An example is the following report: An Insider’s Perspective on Innovation During Fiscal Austerity: The Early Evolution of the Predator Drone, Frank Strickland, March 2013. Editor’s note: The author, as a senior officer of the CIA’s Directorate of Science and Technology, was Director of Central Intelligence James Woolsey’s staff officer for the Predator project. Among his duties was the conduct of a detailed operational evaluation of the Predator’s initial deployment. Woolsey served as the DCI from 5 February 1993 to 10 January 1995. Summary of article: The history of one government project, the GNAT 750, and its rapid evolution into today’s Predator UAV demonstrates that fiscal austerity can be an ”innovator’s opportunity. "Innovations in national security capabilities need not decrease during times when security needs collide with austere budgets, and government and industry leaders must continue promoting innovation even as budget cuts drive reductions in some capabilities. The history of one government project, the GNAT 750 and its rapid evolution into today’s Predator UAV — America’s first operational long endurance unmanned aerial vehicle (UAV) or “drone”—demonstrates that fiscal austerity can be an innovator’s opportunity. The opportunity, however, is only recognized and realized by teams of people with extraordinary combinations of leadership, commitments to missions, technical know-how, and bureau expertise."

Washington Post, Obama defends sweeping surveillance efforts, Philip Rucker, Sean Sullivan and and Aaron Blake, June 7, 2013. President Obama strongly defended the government’s secret surveillance of people’s phone records and Internet activities Friday, saying there are “a whole bunch of safeguards involved” and that Congress has repeatedly authorized the programs. Commenting on the surveillance for the first time since news organizations revealed the sweeping National Security Agency programs this week, Obama highlighted limits to the programs to protect the privacy of U.S. citizens and said the surveillance has helped the government thwart terrorist attacks. “They make a difference in our capacity to anticipate and prevent possible terrorist activity,” Obama said. He added that the programs are “under very strict supervision by all three branches of government and they do not involve listening to people’s phone calls, do not involve reading the e-mails of U.S. citizens and U.S. residents.”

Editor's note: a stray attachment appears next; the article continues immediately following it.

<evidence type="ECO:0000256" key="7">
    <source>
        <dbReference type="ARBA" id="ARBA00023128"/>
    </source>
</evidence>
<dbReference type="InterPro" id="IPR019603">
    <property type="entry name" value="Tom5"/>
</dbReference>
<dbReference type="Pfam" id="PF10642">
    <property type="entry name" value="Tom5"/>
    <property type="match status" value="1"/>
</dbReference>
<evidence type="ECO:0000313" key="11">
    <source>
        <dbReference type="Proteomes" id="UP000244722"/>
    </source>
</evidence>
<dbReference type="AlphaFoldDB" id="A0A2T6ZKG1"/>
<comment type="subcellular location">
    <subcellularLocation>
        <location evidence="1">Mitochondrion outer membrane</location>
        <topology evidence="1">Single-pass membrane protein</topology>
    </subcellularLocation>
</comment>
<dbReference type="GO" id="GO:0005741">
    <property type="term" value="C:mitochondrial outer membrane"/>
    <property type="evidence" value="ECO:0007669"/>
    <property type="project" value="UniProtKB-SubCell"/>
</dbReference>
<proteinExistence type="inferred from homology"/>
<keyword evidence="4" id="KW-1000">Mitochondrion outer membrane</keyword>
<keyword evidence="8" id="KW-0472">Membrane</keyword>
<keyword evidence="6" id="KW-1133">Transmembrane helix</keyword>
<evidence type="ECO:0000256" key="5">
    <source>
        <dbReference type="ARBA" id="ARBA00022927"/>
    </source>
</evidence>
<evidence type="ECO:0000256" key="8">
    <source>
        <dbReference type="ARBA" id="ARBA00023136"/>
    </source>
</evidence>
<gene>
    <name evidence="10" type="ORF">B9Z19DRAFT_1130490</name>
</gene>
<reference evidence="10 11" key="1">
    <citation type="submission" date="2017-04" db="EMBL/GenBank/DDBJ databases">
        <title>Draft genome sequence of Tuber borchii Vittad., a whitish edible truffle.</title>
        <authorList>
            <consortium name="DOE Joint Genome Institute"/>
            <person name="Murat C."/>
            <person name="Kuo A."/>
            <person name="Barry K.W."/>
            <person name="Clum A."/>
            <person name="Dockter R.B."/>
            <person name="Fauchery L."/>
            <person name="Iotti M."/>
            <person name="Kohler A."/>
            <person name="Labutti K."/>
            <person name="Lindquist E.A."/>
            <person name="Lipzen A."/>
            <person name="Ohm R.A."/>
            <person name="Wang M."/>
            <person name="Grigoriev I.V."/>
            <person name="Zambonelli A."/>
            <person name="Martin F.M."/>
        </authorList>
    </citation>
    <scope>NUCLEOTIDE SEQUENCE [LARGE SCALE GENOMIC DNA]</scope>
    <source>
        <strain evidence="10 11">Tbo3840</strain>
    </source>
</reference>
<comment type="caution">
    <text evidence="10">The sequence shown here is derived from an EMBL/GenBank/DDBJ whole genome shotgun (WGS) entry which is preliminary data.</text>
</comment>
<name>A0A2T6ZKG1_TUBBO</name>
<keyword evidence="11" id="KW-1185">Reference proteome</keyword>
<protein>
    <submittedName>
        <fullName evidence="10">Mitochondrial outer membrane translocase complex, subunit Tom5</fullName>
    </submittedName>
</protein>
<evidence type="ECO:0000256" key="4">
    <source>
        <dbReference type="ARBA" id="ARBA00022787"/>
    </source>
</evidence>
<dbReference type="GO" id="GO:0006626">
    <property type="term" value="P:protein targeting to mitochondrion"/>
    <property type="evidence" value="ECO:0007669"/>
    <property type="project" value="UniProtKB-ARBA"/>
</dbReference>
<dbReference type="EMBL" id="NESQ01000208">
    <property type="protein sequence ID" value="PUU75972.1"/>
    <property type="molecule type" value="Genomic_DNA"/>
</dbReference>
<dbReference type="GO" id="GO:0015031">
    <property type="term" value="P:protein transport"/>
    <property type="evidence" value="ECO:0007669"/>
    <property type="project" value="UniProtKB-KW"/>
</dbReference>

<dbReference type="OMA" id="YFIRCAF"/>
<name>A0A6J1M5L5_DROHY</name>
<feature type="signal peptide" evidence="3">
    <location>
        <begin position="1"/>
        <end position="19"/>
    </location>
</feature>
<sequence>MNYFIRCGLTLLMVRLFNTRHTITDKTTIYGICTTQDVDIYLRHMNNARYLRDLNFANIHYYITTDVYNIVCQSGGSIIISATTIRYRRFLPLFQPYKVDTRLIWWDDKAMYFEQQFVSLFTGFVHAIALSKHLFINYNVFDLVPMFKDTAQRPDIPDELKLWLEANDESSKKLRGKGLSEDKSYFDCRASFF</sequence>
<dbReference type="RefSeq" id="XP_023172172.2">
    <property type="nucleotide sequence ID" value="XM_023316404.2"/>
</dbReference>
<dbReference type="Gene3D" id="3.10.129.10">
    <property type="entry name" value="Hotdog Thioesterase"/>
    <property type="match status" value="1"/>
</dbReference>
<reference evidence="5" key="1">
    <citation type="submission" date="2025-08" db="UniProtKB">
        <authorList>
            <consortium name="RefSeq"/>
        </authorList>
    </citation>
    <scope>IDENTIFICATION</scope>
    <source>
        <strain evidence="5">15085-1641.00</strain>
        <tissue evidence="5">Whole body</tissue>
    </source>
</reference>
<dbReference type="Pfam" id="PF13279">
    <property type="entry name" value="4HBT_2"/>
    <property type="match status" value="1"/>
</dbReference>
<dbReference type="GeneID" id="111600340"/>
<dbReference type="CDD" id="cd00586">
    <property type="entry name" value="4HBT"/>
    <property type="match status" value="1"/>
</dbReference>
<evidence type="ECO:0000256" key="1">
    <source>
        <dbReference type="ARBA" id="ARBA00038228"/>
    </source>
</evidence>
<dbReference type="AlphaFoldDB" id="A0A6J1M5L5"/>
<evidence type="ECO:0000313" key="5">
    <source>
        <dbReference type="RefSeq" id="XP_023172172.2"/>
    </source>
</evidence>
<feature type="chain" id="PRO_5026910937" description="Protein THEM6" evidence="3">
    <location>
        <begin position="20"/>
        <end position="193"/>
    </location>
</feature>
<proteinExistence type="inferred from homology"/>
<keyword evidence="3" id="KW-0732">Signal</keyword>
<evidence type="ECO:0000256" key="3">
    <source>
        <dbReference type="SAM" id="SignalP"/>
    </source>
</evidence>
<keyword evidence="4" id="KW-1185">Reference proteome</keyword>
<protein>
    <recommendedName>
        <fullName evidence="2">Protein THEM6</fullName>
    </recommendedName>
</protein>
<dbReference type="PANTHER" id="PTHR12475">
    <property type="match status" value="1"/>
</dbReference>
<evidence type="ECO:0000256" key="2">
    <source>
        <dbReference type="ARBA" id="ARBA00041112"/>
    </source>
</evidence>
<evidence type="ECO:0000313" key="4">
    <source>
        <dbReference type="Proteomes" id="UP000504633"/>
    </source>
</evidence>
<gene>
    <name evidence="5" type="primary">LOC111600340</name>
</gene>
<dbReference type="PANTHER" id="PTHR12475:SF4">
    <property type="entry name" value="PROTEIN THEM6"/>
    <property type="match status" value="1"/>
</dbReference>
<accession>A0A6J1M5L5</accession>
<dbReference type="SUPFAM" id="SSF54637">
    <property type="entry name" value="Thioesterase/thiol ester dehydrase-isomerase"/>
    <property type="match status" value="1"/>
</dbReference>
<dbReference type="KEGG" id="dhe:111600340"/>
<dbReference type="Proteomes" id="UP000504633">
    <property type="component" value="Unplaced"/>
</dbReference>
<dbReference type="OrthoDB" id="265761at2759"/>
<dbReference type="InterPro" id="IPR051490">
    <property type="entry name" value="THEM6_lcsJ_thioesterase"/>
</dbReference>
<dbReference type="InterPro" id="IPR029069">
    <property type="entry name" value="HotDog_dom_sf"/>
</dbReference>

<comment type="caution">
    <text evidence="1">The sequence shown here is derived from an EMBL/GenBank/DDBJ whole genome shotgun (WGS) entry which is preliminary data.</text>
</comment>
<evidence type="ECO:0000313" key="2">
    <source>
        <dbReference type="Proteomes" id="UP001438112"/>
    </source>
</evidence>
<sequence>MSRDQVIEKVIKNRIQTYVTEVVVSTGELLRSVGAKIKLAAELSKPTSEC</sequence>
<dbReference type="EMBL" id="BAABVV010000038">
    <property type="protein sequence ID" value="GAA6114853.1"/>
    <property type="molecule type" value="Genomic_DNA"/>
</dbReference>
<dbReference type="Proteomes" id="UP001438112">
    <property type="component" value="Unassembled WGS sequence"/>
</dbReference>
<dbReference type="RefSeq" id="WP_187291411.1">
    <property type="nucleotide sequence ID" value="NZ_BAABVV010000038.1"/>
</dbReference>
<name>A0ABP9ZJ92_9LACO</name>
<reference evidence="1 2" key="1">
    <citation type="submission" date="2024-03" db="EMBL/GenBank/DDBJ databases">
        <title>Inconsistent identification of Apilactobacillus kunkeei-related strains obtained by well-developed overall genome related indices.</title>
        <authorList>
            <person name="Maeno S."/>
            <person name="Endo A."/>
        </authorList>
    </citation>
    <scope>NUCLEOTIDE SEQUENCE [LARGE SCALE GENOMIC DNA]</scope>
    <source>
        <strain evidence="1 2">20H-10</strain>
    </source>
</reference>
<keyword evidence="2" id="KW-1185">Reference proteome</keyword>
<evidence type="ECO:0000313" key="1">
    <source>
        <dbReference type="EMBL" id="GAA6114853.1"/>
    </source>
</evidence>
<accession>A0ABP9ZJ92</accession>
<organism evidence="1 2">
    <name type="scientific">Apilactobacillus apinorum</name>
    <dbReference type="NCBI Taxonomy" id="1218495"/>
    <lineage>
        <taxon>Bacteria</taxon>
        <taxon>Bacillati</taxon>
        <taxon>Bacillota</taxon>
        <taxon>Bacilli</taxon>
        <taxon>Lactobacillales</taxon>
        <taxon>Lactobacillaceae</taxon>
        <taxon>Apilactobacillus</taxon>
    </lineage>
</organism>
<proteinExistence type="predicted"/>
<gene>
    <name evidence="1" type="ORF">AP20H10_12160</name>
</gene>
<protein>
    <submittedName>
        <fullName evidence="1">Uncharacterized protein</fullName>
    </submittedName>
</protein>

National Security Agency (NSA) Director Keith Alexander is shown at left. Alexander also holds the titles of Chief of the U.S. Central Security Service and Commander of the Cyber Command. He previously served as Deputy Chief of Staff of the U.S. Army from 2003 to 2005. He was born in Syracuse, New York in 1951, and entered active duty at the United States Military Academy at West Point.

Reuters via Huffington Post, NSA Leaks Investigation Report Filed, Timothy Gardner and Mark Hosenball, June 8, 2013. A U.S. intelligence agency requested a criminal probe on Saturday into the leak of highly classified information about secret surveillance programs run by the National Security Agency. Director of National Intelligence James Clapper launched an aggressive defense of a secret government data collection program. Clapper, right, blasted what he called "reckless disclosures" of a highly classified spy agency project code-named PRISM. It was not known how broad a leaks investigation was requested by the super-secret NSA. The report goes to the Justice Department. Prosecutors have brought a series of high-profile leak investigations under President Barack Obama. U.S. officials said the NSA leaks were so astonishing they expected the Justice Department to take the case. In a statement earlier on Saturday, Clapper acknowledged PRISM's existence by name for the first time and said it had been mischaracterized by the media.

Washington Post, For NSA chief, passion to prevent attacks drives ‘collect it all’ approach, Ellen Nakashima and Joby Warrick, July 14, 2013.    Gen. Keith Alexander’s aggressive methods fuel debate over the divide between privacy and security.

Director of National Intelligence, Facts on the Collection of Intelligence Pursuant to Section 702 of the Foreign Intelligence Surveillance Act, James Clapper, June 8, 2013. PRISM is not an undisclosed collection or data mining program. It is an internal government computer system used to facilitate the government’s statutorily authorized collection of foreign intelligence information from electronic communication service providers under court supervision, as authorized by Section 702 of the Foreign Intelligence Surveillance Act (FISA) (50 U.S.C. § 1881a). This authority was created by the Congress and has been widely known and publicly discussed since its inception in 2008. Under Section 702 of FISA, the United States Government does not unilaterally obtain information from the servers of U.S. electronic communication service providers. All such information is obtained with FISA Court approval and with the knowledge of the provider based upon a written directive from the Attorney General and the Director of National Intelligence. In short, Section 702 facilitates the targeted acquisition of foreign intelligence information concerning foreign targets located outside the United States under court oversight. Service providers supply information to the Government when they are lawfully required to do so. The Government cannot target anyone under the court-approved procedures for Section 702 collection unless there is an appropriate, and documented, foreign intelligence purpose for the acquisition (such as for the prevention of terrorism, hostile cyber activities, or nuclear proliferation) and the foreign target is reasonably believed to be outside the United States. We cannot target even foreign persons overseas without a valid foreign intelligence purpose.